Category Archives: animation

Are going to the party?

Whenever i choose to go out in public with friends (mostly just to keep myself from becoming a goblin) i always end up having a great time because of them. However, the whole process of meeting people that will probably never share anything besides a few blurred sentences; dressing a certain way to complement the caged arena; head-bobbing/bouncing to a song that loops the off-key voice of a lady that may/may not be under the spell of an auto-tune; all the while im trying to consume as much alcohol as possible to ease awkward eye-contact sequences with my bartender…yeaa, that process just doesn’t appeal to me.
Lindsay Scoggins has actually simplified this whole process through a range of edited/juxtaposed mammals in her video “party animals”; which serves as the promo for the contemporary art show curated by her as well. This girl is a pro at beat-editing, and quite the master of contemporary satirical content. Check out her YouTube channel if you haven’t done so already.

***Also, many thanxs to Jay for introducing me to the term “goblin”; which i will shamelessly abuse in future posts***

delicate intensities


There is no way colors can communicate like the rise/fall of a line. The intuitive placement of a single line (this can be applied to handwriting as well) can open up a pandoras box of expression. Unlike color, which one can manipulate in shades/tint if mixed properly, lines have a very ‘unforgiven’ way of stating truth and purpose. For instance, they have a way of expressing movement that a detailed photograph bathed in strong contrasts wouldn’t be able to achieve. Lines evoke change and strength, yet have the delicacy to remain unobtrusive.

Lines are life in movement, and often the founding structure of color. At times, some of us tend to believe in color and completely dismiss lines when interpreting intentions. Simply because our eyes can discern and associate certain moods and feelings with a generic/basic knowledge of color theory. If we tried to explain or even rely on the intensity of lines to evoke/communicate a purpose, we’d have to take the time to study its roots; the guts and the worlds within us; everything that we cannot see that marks the intensity and shapes the course of a line.

I stumbled upon Ror-shak a couple of years ago when myspace wasn’t yet a hooker site. Immediately, i fell in love with the visual sounds and structured story lines in their music, so i bought the CD through their paypal store at the time. It is one of the few CD’s i keep in its original case, simply because the case itself is a linear relic. Im not particularly into bold symbolic gestures like skulls and graphic design, but i think the lines in the cover of that CD suits perfectly. I also think if they read this post, they’d probably agree with my linear nonsense.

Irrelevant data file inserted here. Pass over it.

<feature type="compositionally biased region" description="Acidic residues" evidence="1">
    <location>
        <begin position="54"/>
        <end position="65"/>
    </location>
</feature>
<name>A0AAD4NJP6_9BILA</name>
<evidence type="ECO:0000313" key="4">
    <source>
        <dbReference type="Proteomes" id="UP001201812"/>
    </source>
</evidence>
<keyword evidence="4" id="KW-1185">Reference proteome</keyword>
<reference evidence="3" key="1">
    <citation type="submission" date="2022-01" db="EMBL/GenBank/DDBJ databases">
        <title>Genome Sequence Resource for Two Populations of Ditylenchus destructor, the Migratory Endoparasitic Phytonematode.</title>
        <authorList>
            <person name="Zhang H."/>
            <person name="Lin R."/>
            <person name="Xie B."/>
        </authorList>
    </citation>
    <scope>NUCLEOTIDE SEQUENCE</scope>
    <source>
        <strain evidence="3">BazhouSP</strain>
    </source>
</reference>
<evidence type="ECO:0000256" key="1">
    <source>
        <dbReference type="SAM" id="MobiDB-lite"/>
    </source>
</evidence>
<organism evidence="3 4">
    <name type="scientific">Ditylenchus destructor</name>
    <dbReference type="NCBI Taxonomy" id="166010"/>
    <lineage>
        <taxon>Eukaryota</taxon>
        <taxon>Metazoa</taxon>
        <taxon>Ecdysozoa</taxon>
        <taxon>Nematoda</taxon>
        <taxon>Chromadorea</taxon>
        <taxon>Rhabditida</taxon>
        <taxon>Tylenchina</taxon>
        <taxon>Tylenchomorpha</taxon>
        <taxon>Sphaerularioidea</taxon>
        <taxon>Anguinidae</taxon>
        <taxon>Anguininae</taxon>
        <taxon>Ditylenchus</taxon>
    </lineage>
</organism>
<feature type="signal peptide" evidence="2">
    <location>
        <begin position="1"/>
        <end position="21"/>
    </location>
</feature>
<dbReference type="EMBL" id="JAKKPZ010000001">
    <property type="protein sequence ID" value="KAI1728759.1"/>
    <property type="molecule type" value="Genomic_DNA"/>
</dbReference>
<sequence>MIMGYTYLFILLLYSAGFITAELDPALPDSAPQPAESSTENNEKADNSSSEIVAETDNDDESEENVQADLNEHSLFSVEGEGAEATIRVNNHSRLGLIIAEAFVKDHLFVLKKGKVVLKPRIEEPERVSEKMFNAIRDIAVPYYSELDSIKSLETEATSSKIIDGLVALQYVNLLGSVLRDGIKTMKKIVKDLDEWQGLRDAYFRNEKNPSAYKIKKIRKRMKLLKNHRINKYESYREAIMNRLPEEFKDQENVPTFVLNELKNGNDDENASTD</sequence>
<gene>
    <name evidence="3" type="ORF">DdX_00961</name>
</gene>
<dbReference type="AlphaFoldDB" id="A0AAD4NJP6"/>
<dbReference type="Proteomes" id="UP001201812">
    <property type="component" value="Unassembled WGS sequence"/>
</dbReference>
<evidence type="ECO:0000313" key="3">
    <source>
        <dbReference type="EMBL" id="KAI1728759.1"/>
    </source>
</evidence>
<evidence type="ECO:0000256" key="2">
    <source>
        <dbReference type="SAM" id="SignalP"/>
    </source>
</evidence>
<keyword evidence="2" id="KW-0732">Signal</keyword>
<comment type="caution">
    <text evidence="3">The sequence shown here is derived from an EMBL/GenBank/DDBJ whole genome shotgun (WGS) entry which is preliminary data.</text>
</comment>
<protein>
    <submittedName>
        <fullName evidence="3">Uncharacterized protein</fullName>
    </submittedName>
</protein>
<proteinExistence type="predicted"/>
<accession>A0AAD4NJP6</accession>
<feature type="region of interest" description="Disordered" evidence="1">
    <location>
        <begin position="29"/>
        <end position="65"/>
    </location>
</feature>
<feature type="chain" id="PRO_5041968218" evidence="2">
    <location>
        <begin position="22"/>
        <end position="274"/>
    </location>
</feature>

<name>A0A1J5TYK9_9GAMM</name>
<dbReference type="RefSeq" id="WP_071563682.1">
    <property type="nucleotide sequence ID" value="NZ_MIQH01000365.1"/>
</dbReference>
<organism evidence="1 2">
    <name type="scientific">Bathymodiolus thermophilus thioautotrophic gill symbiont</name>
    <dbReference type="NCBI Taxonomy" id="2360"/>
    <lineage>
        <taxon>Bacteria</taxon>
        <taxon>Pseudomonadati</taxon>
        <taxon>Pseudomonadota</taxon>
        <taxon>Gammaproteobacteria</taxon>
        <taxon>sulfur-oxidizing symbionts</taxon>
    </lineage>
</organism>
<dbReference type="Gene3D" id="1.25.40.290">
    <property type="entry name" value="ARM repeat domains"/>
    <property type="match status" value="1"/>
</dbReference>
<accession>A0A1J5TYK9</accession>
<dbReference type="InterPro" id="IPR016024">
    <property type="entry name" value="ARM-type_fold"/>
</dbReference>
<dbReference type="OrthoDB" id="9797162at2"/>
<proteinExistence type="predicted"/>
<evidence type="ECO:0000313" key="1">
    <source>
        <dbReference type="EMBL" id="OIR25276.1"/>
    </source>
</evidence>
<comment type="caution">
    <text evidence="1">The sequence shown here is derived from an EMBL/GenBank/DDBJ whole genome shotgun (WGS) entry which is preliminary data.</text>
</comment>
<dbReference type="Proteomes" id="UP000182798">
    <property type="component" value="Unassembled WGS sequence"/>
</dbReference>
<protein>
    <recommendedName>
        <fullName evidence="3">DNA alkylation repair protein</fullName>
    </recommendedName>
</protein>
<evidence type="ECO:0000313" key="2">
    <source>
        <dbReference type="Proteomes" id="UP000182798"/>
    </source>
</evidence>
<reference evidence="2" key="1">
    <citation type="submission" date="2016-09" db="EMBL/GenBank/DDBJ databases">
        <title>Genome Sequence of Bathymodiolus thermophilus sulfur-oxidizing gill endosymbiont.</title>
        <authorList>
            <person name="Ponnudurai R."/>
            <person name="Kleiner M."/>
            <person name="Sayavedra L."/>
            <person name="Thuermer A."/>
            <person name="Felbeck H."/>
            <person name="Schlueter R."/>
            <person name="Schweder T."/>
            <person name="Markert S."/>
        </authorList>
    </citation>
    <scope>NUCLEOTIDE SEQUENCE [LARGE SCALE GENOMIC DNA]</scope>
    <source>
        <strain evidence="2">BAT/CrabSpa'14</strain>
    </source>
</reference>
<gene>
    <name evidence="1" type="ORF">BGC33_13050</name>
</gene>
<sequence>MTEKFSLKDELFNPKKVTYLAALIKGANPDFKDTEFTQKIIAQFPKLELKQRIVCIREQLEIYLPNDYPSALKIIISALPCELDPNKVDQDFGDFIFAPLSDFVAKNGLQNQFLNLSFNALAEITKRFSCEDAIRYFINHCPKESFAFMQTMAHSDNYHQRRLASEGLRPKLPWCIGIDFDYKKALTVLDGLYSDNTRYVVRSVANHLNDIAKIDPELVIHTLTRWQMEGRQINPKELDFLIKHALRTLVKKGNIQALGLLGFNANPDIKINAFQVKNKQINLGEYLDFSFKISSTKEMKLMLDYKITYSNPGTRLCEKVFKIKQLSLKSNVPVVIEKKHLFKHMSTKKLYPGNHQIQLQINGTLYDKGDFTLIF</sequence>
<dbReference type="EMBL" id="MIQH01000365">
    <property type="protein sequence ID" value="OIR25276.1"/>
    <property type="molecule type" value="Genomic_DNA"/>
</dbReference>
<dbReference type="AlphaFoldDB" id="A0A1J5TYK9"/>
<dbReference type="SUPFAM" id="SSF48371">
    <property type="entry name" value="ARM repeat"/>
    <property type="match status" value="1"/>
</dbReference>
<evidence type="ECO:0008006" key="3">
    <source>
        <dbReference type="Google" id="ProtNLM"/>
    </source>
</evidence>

Lost Things

One of the main reasons i praise stop-motion animation is because of it’s endless possibilities. Stop-motion has a way of getting away with fluid movement and minimal cuts/frames that never ceases to impress me. In the old days, animation studios like soyszmultfilm would accomplish stop motion by putting together a model, taking a shot with a film camera, moving it a bit, taking another shot, and another shot and so on. When i look at how stop-motion has changed, i realize that the procedure still remains intact, but it has advanced incredibly in terms of storyline and the tools used to execute it.

Similar to Oren Lavies “Morning Elegance”, Alison Sudol wrote the piece of music specifically for this short film written and directed by Angela Kohler.

DreamHost Promotional Codes

Thoughts on Gestures

When i began my college years as a fine arts/painting student, i had a drawing/figure anatomy professor who would constantly stress the importance of gestural drawings in order to embody anatomical proportions. Being the hard-headed donkey i am, i refused to let my subconscious take over the technical skills i held so dearly throughout the first semester with that professor. I would pride myself in dotting every line where it was supposed to, and reading books that explained how angles played alongside shadows to give the illusion of mass/weight upon a person/object.
It wasn’t until a project was assigned in which we were instructed to let go of every technical procedure, and draw to the rhythm of songs, that i understood why gestural drawings were so important to this peculiar professor. In order to carve out images from a blank canvas, i had to let go of all my beliefs, and open myself up to being wrong about everything i was taught in books. Kind of like falling in love, a procedure that requires no technical skills or even right/wrong approaches, i had to let down every technical/egotistical wall around my confidence and skills in order to understand and convey through a drawing.

“Thought of You” is the kind of film that can impact you with a wide range of emotions through simple gestures. Animator Ryan Woodward combines visual Fx, 2D-animation and choreography with his sense of visual poetry and love. An artist bold enough to convey emotions through gestures is something we seldom have the chance to experience in the art world. Below i posted the making of if you’re interested in learning a bit more about the artist and these kind of gestural projects.

Kari Altmann